oaks in Black Diamond

ADT7: Antioch to Walnut Creek 2014-01

Buckeye leafing out
Buckeye leafing out

This weekend I completed the Antioch to Walnut Creek segment of the American Discovery Trail, up and over Mount Diablo. This is the last of the California segments for me, so I’ve now walked across California. Though the ADT materials and I use the word “trail,” much of this route is actually fire and farm roads. These are still pleasant to walk, and there are some stretches of real trail interspersed.

I started out in Antioch, getting there on Amtrak and BART and TriDelta bus. The official start of the segment is up in Contra Loma Regional Park, but I’d finished segment 6 in Antioch Community Park, closer to public transit, so that is where I started again. The trail soon enters Black Diamond Mines Regional Park (East Bay Regional Park District) and heads up into the dry brown hills and eventually to the old town of Somersville. Scattered oaks and cows mark the hills, but gradually thicken to oak woodlands and chaparral. Some buckeyes are leafing out, and there is a bit of green grass in a few wetter areas, but mostly it looks like the end of summer, no new growth of winter or spring.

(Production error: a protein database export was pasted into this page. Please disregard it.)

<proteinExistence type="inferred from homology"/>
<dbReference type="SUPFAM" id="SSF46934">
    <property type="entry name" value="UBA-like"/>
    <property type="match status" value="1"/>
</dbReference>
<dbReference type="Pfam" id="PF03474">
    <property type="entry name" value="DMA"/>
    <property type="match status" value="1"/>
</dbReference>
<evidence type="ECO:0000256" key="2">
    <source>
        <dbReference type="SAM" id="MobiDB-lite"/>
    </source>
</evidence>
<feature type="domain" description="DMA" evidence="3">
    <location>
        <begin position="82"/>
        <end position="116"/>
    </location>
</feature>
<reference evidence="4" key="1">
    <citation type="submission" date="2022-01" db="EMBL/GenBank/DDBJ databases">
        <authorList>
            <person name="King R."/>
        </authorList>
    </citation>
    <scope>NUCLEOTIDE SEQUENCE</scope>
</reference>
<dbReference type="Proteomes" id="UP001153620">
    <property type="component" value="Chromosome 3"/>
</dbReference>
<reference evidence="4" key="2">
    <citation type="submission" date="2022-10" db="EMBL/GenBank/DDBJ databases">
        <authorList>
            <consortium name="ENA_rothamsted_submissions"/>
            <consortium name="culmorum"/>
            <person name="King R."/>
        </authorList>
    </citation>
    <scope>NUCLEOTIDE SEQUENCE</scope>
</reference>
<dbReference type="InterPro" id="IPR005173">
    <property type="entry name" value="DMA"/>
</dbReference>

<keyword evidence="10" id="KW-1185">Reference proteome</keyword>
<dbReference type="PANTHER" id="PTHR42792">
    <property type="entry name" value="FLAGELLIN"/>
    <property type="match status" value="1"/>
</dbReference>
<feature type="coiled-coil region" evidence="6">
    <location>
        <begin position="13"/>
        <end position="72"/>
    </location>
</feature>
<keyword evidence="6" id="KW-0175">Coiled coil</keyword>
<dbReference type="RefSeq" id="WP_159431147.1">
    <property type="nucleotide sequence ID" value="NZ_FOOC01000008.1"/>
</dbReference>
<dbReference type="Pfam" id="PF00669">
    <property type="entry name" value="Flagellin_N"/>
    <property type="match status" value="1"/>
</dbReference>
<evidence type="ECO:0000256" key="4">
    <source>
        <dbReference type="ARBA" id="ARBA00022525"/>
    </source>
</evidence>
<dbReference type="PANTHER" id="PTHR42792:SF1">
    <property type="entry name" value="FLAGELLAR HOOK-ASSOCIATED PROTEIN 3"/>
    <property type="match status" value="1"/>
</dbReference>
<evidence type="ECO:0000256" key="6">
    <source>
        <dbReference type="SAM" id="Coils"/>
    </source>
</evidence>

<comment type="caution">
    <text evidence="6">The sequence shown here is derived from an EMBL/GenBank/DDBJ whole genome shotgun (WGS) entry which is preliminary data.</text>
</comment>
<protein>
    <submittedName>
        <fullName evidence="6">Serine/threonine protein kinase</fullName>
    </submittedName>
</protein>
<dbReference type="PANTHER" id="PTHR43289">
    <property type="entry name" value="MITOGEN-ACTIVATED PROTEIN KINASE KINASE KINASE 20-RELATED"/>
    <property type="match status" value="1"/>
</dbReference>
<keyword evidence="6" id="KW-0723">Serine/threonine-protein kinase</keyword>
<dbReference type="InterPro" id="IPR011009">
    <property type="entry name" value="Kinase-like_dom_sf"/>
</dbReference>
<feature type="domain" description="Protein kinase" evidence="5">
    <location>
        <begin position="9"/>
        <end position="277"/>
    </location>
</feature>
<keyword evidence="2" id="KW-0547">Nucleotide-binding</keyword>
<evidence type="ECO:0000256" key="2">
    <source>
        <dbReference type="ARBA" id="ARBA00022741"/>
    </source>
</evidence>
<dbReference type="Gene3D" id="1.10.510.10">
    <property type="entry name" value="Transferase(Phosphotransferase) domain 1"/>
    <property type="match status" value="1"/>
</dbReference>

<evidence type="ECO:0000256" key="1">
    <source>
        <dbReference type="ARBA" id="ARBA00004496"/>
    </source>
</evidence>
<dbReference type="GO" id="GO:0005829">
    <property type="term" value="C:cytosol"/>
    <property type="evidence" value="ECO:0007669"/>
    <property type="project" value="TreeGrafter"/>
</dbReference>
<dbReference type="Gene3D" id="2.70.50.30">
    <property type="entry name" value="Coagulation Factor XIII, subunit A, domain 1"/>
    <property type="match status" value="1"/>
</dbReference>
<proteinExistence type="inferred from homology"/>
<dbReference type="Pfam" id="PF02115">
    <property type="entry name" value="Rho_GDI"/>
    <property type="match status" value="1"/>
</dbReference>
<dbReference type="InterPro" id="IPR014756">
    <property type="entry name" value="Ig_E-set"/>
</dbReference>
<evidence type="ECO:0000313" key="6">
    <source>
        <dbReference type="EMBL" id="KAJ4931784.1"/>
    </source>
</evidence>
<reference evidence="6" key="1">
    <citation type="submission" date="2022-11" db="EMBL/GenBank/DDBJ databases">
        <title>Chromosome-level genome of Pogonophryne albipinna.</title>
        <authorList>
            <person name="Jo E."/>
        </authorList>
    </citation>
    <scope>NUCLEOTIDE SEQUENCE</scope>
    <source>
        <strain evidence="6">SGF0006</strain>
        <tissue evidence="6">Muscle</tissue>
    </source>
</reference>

Continue reading “ADT7: Antioch to Walnut Creek 2014-01”

ADT6: Sacramento to Antioch 2013-06

Continuing my gradual completion of the California portion of the American Discovery Trail (ADT), I rode my bike from Sacramento to Antioch. The route largely follows the Sacramento River into the delta. Though I’ve walked all the portions to the east, including the Western States Trail (which largely though not entirely overlaps with the ADT), this section is entirely along roads and I figured it would be more efficient to ride it. This is section six of the California portion of the ADT. I’ve done sections one through five already (and I’ll do them again). Previous posts include closing my gap in the Western States TrailWestern States Trail, and another trip from Auburn to Sacramento that I apparently forgot to write about.

Grape Vines as far as the eye can see, near Clarksburg
Grape Vines as far as the eye can see, near Clarksburg

Starting from mile zero of the American River Parkway in Discovery Park, the route follows the river south, then through neighborhoods of south Sacramento including Land Park, crosses the river at Freeport, and then follows the levee-top River Road through Clarksburg, the center of a recent wine growing region, back across the river near Courtland, and then on to Locke and Walnut Grove. It is interesting to see the crops changing, with grapes, walnut, fruit trees, and row crops. The land to east of the river seems to be almost exclusively large agribusiness, with very few actual farmers remaining, the west of the river there are some family farms remaining.

Continue reading “ADT6: Sacramento to Antioch 2013-06”